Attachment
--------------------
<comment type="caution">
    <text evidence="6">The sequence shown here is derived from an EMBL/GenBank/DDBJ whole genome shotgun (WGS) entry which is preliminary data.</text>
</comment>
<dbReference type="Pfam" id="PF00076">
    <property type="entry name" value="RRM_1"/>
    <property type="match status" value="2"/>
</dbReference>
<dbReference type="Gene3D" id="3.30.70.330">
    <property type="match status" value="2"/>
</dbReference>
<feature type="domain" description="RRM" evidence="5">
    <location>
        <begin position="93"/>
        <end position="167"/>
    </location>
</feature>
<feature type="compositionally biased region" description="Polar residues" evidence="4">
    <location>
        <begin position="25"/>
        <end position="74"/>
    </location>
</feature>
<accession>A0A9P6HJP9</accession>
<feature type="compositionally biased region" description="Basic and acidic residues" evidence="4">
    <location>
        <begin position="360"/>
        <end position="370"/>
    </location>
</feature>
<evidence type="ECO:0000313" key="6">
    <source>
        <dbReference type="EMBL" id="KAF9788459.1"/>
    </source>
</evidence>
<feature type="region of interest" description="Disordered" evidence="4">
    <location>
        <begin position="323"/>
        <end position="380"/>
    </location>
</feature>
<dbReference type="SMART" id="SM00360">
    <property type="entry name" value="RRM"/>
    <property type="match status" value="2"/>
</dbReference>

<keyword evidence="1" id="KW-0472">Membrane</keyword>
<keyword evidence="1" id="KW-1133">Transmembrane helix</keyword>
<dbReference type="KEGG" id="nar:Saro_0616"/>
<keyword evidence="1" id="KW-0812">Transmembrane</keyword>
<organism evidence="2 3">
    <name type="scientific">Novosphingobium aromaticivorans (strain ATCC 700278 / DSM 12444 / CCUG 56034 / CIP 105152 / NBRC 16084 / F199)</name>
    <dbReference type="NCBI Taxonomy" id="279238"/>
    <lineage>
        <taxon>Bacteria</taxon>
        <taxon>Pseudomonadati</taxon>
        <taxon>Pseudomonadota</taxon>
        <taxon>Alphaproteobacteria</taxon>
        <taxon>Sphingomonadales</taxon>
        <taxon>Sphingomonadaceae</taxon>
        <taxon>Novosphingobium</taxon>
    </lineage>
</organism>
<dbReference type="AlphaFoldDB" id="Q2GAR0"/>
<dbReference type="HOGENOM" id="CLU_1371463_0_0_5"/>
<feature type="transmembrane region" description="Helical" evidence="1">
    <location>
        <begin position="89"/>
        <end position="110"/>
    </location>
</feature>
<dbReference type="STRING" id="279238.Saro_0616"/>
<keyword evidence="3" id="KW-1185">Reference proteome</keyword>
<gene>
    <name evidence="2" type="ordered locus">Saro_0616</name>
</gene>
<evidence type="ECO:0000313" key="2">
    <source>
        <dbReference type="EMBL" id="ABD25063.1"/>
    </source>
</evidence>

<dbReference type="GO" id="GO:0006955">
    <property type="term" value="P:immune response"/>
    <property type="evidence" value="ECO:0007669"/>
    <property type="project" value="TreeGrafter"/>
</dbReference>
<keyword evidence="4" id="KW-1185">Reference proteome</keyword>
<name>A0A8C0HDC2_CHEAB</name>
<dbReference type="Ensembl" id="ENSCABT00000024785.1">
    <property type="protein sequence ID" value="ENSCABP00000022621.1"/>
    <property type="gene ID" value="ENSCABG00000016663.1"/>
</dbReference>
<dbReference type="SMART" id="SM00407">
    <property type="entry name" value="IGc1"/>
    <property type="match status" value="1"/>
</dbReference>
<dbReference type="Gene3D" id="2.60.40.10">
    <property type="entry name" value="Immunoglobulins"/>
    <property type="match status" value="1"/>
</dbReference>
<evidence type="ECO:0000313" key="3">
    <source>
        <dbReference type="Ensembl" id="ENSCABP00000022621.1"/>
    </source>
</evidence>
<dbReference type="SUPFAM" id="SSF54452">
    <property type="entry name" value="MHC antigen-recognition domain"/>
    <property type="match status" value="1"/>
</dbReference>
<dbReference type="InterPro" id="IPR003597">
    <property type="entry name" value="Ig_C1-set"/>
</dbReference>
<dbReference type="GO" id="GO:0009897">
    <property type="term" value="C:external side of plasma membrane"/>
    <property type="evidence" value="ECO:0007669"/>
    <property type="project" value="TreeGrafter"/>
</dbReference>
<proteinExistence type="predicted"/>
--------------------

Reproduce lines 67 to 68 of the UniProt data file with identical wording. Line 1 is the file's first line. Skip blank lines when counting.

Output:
        <end position="110"/>
    </location>